5 their impressions about those visits were positive.

6 They even promised that they would send me some

7 excerpts from their newspapers. I think this was a

8 newspaper published somewhere in London. However, in

9 view of the blockade and communications because of the

10 war, I never received those reports.

11 Q. Mr. Hadzihuseinovic, as we are talking about

12 the summer of '92, the month of July, tell me, was

13 there a function of regional commander there?

14 A. That function did not exist. It is -- it

15 does not exist. I am not aware of it.

16 Q. Tell me, Mr. Hadzihuseinovic, do you know if

17 Mr. Zejnil Delalic was appointed by the supreme command

18 to a military function?

19 A. Yes, I do know of that as a fact. I think

20 that Mr. Delalic was appointed commander of Tactical

21 Group 1 about the end of July, as far as I recall.

22 Q. After that time, did Mr. Zejnil Delalic have

23 any authority with respect to the war presidency of

24 Konjic?

25 A. After that appointment, Zejnil Delalic was

Page 11816

1 directly subordinated to the appropriate military

2 bodies. That is, the supreme command. And he had no

3 authority or relations with the war presidency. From

4 then on he became a military man.

5 Q. Mr. Hadzihuseinovic, do you know whether,

6 after that, Mr. Zejnil Delalic was given any kind of

7 authority over the prison in Konjic?

8 A. No, absolutely not. He couldn't have been

9 given any such authority.

10 JUDGE JAN: The war presidency, he had

11 nothing to do with the president. How would he know?

12 He never gave authority even when he was a coordinator

13 with the prison authorities. Why are you asking a

14 question with regard to which he is not a competent

15 witness? Please confine yourself to what he can

16 suppose and which is relevant for our case, nothing

17 more than that.

18 MS. RESIDOVIC: I thought that this man, as a

19 citizen of Konjic, may know this from personal

20 experience, not just as the president of the war

21 presidency, but -- I understand what you have said.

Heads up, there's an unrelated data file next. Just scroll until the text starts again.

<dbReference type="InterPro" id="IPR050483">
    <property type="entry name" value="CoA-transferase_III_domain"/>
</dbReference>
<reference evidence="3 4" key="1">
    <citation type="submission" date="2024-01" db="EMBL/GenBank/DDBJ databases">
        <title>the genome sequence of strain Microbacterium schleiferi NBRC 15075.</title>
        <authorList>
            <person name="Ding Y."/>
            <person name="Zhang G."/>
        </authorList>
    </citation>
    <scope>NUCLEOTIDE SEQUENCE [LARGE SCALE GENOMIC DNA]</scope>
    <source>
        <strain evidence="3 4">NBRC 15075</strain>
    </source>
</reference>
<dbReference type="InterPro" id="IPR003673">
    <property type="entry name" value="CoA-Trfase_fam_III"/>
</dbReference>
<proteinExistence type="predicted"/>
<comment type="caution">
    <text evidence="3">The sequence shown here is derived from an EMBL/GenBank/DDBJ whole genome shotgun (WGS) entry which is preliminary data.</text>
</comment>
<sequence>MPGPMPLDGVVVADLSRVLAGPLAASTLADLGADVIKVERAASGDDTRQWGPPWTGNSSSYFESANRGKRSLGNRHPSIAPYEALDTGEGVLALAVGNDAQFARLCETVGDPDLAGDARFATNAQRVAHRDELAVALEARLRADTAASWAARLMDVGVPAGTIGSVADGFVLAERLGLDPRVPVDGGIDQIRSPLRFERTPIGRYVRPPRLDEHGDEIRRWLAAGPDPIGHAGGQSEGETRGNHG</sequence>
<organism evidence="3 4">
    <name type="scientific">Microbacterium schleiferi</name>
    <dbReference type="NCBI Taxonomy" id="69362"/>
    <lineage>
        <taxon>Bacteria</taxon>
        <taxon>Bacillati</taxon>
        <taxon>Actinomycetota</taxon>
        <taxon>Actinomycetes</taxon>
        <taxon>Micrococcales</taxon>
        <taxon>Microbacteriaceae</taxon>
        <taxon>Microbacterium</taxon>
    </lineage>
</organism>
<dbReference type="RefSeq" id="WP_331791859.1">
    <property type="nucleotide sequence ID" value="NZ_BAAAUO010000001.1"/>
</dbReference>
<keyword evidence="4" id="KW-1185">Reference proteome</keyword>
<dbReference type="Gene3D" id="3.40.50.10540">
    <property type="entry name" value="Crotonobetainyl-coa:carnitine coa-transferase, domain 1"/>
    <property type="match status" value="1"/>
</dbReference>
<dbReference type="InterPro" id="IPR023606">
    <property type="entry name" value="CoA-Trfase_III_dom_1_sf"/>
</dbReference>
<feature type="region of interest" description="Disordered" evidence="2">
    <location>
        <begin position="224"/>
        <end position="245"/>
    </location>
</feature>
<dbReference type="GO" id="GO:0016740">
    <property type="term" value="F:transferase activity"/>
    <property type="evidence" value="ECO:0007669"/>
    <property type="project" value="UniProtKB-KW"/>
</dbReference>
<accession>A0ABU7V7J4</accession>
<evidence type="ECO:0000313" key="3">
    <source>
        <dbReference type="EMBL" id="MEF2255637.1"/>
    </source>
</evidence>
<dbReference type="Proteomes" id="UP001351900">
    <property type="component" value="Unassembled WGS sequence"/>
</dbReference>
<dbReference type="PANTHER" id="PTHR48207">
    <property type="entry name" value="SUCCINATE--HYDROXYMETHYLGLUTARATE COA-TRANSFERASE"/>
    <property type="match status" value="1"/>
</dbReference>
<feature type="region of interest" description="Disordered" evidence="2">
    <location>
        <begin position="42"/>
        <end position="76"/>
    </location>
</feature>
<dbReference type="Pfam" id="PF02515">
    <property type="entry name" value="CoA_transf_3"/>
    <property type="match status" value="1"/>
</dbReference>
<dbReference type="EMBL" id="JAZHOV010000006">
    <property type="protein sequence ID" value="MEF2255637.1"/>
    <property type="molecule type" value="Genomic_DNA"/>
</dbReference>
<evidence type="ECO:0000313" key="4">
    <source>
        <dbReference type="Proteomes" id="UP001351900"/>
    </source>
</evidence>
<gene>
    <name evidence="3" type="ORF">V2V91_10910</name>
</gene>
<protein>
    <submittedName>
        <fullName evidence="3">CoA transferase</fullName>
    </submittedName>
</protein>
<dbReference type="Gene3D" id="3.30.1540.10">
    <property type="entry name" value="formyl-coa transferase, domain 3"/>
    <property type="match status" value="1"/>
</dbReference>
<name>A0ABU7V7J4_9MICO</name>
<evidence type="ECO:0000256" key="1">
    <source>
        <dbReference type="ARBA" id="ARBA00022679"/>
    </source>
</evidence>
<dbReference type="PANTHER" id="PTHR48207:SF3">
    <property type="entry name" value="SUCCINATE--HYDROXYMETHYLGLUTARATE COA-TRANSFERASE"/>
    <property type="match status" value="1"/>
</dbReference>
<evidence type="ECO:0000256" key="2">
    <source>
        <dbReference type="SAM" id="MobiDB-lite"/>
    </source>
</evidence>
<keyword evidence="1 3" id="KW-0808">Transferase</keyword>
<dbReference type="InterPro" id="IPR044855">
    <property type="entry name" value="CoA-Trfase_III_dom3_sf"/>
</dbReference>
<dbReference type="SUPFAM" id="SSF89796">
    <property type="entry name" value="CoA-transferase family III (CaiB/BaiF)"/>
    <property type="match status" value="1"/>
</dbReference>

22 Q. Mr. Hadzihuseinovic, as the president of the

23 war presidency, did you visit the Celebici barracks

24 at -- on any other occasion?

25 JUDGE JAN: He said he visited once only as a

Page 11817

1 doctor.

2 THE WITNESS: I did visit it once more, this

3 compound, when a Territorial Defence unit was being

4 sworn in, so I visited the compound twice, once as a

5 doctor and once as a guest, as the president, during

6 the solemn occasion of the swearing in of an unit of

7 Territorial Defence of Konjic.


9 Q. On that occasion, did you personally know or

10 see whether Zejnil Delalic, who was at that time

11 commander of Tactical Group 1, did he attend that

12 ceremony?

13 A. I remember that he did attend the ceremony --

14 no, I'm sorry, the interpreter corrects himself --

15 herself. I remember that the commander Esad Ramic was

16 present, but I am not sure that Mr. Delalic was there,

17 but since he had a military function, he may have been

18 there.

19 Q. Can you just remember when that was?

20 A. Unfortunately, I cannot recall the date.

21 Q. Thank you. After the appointment of Mr.

22 Delalic to this military function, did you come across

23 him?

24 A. Very, very rarely because there was no

25 reason. Activities were different. We had two

Page 11818

1 different kinds of tasks.

2 Q. Do you know when Mr. Delalic, and under what

3 circumstances, left Konjic?

4 A. I think as far as I can recall --

5 JUDGE JAN: Your evidence is, the evidence

6 indicates that even General Ahmed suggested to him that

7 he should disappear because there have been attacks on

8 his life.

9 THE WITNESS: I know that.

10 JUDGE JAN: How can he add to that

11 information? He just left suddenly.

12 MS. RESIDOVIC: Well, this was the president

13 of the municipality, it was a citizen of his town. He

14 had experienced this and he knows more than the

15 deceased personally.

16 JUDGE JAN: We already know about that.

17 JUDGE KARIBI-WHYTE: It's possible for every

18 other citizen. Any other citizen, he has competence to

19 give evidence about him. You brought him for certain

20 purposes and it's clear and his evidence should be

21 directed towards those purposes and no more. Don't go

22 wider than that. This is a duplication we have been

23 talking about all along. And you have so many of your

24 witnesses on the same theme, coming to say the same

25 things.

Page 11819

1 MS. RESIDOVIC: They're witnesses, yes. The

2 other witnesses do not have any personal knowledge.

3 The witness does have personal knowledge and I think

4 that you will find those witnesses very precious

5 indeed. Since I will be concluding my interrogation of

6 this witness in a few moments, may I be allowed to ask

7 him two questions of which he is personally

8 knowledgeable?

9 Q. Do you know how and under what circumstances

10 Mr. Delalic left Konjic?

11 A. Yes, I am personally aware of that. Mr.

12 Delalic, as far as I know, he left Konjic in November

13 of 1992 because there was a danger on -- for his life.

14 He was -- there was even an attempt to assassinate him

15 in his family home and luckily he survived this and

16 after that he left Konjic. There were different

17 stories with this respect, how he actually left the

18 municipality. I think these were merely speculations.

19 But what I have just mentioned is the fundamental

20 reason why he left. Because Mr. Delalic was a very

21 capable man and he personally appointed two various